In their two studies, the scientists found that host cell membrane proteins called SERINC5 and SERINC3 greatly reduce the virulence of HIV-1 by blocking the ability of the virus to infect new cells.
HIV-1 Nef, a protein important for the development of AIDS, counteracts the SERINCs. New drugs that target Nef would permit the SERINC proteins to inactivate the virus.
“It’s amazing, the magnitude of the effect that these proteins have on infectivity. The SERINC proteins reduce the infectivity of HIV-1 virions by more than 100-fold,” said Prof. Jeremy Luban from the University of Massachusetts Medical School.
“The ability of HIV to inhibit these SERINC proteins has a profound impact on its capacity to infect other cells,” said Prof. Heinrich Gottlinger, also from the University of Massachusetts Medical School.
“Disrupting this mechanism could be a very powerful strategy for treating HIV and similar viruses that express the Nef protein.”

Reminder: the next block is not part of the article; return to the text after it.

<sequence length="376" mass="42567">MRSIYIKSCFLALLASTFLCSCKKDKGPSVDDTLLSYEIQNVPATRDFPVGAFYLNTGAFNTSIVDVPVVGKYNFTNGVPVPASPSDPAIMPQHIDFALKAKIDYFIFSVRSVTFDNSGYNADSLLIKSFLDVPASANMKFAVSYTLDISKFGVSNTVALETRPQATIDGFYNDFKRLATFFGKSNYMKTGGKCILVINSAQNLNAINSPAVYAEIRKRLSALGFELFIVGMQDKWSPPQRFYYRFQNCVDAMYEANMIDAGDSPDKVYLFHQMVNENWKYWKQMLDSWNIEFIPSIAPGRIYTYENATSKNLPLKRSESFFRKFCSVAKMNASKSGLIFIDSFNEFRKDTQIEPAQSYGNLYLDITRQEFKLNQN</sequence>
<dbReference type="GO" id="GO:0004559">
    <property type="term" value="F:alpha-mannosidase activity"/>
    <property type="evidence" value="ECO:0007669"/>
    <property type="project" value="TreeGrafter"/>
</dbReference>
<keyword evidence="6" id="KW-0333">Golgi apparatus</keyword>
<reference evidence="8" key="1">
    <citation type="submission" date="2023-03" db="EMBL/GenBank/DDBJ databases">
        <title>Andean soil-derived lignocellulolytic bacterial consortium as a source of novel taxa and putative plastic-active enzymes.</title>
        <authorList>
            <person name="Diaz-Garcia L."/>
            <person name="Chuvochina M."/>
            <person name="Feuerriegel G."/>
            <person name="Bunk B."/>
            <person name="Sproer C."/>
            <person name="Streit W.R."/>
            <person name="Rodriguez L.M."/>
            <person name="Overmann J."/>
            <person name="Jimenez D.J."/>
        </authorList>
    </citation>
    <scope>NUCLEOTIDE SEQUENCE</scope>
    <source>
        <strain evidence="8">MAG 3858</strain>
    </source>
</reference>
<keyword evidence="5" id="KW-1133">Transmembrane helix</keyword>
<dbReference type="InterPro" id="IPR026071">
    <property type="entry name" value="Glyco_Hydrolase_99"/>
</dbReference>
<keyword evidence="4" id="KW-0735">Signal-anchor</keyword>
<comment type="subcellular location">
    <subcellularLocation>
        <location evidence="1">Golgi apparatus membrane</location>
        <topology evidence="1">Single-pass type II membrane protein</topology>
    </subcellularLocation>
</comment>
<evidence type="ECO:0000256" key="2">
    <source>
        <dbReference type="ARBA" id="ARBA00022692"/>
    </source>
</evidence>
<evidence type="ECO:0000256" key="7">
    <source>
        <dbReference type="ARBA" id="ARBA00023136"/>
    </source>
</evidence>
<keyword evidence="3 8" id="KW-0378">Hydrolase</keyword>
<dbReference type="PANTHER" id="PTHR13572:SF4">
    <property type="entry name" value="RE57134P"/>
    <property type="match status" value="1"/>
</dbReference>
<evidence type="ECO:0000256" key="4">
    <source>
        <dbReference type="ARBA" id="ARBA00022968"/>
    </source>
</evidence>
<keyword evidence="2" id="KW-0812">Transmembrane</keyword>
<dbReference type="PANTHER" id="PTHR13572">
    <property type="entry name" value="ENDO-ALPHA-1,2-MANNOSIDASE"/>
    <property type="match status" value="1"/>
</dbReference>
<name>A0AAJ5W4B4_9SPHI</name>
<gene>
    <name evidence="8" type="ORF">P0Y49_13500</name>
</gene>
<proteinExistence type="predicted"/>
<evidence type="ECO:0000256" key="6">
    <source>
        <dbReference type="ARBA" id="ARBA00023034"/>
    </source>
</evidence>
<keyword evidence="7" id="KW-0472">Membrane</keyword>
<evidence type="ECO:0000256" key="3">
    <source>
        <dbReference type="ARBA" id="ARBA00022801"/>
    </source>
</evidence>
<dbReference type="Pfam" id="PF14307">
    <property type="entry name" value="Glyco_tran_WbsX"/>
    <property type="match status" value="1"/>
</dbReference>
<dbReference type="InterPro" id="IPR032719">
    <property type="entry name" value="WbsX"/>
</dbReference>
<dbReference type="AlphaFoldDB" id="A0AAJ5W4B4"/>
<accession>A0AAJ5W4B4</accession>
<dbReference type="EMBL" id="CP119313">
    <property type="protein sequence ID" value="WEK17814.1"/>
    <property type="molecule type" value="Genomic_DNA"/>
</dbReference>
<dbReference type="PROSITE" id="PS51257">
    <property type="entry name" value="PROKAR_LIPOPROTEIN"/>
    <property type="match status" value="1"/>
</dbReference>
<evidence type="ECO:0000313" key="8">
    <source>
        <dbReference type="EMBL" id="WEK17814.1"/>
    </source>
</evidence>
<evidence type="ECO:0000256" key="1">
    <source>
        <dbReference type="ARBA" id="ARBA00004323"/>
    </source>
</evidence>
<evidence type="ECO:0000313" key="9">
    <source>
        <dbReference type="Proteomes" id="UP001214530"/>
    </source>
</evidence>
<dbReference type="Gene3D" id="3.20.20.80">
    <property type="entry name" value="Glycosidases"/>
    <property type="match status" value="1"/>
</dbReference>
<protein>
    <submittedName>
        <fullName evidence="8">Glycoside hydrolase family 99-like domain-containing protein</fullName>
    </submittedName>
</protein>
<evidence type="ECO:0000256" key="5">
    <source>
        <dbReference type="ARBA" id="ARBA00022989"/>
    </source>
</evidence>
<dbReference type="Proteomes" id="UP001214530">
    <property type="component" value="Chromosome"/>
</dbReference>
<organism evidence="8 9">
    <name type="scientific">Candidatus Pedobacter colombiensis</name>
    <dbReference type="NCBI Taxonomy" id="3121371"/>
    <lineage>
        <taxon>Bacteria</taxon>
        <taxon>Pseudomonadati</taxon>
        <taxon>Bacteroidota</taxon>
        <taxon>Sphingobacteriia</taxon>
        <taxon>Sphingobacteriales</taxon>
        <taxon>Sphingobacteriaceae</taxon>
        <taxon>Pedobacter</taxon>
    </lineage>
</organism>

The two studies used completely different, yet complementary, methodologies to unravel the complex interaction between the HIV-1 protein Nef and the cell surface membrane proteins SERINC5 and SERINC3, both of which are expressed in the immune system’s T cells.
The researchers performed parallel sequencing on 31 human cell lines that differed in terms of the magnitude of dependence on Nef for HIV-1 replication.
They also approached the problem biochemically. Conducting proteomic analysis of purified virions, they were able to identify host cell proteins that Nef regulated.
“It has been known for more than 20 years that Nef is needed to make HIV-1 such a deadly virus. Our new studies may finally give us an important glimpse into how Nef might do this,” Prof. Luban said.
The HIV-1 virus consists of only nine genes. To replicate its genome, the virus requires a host cell.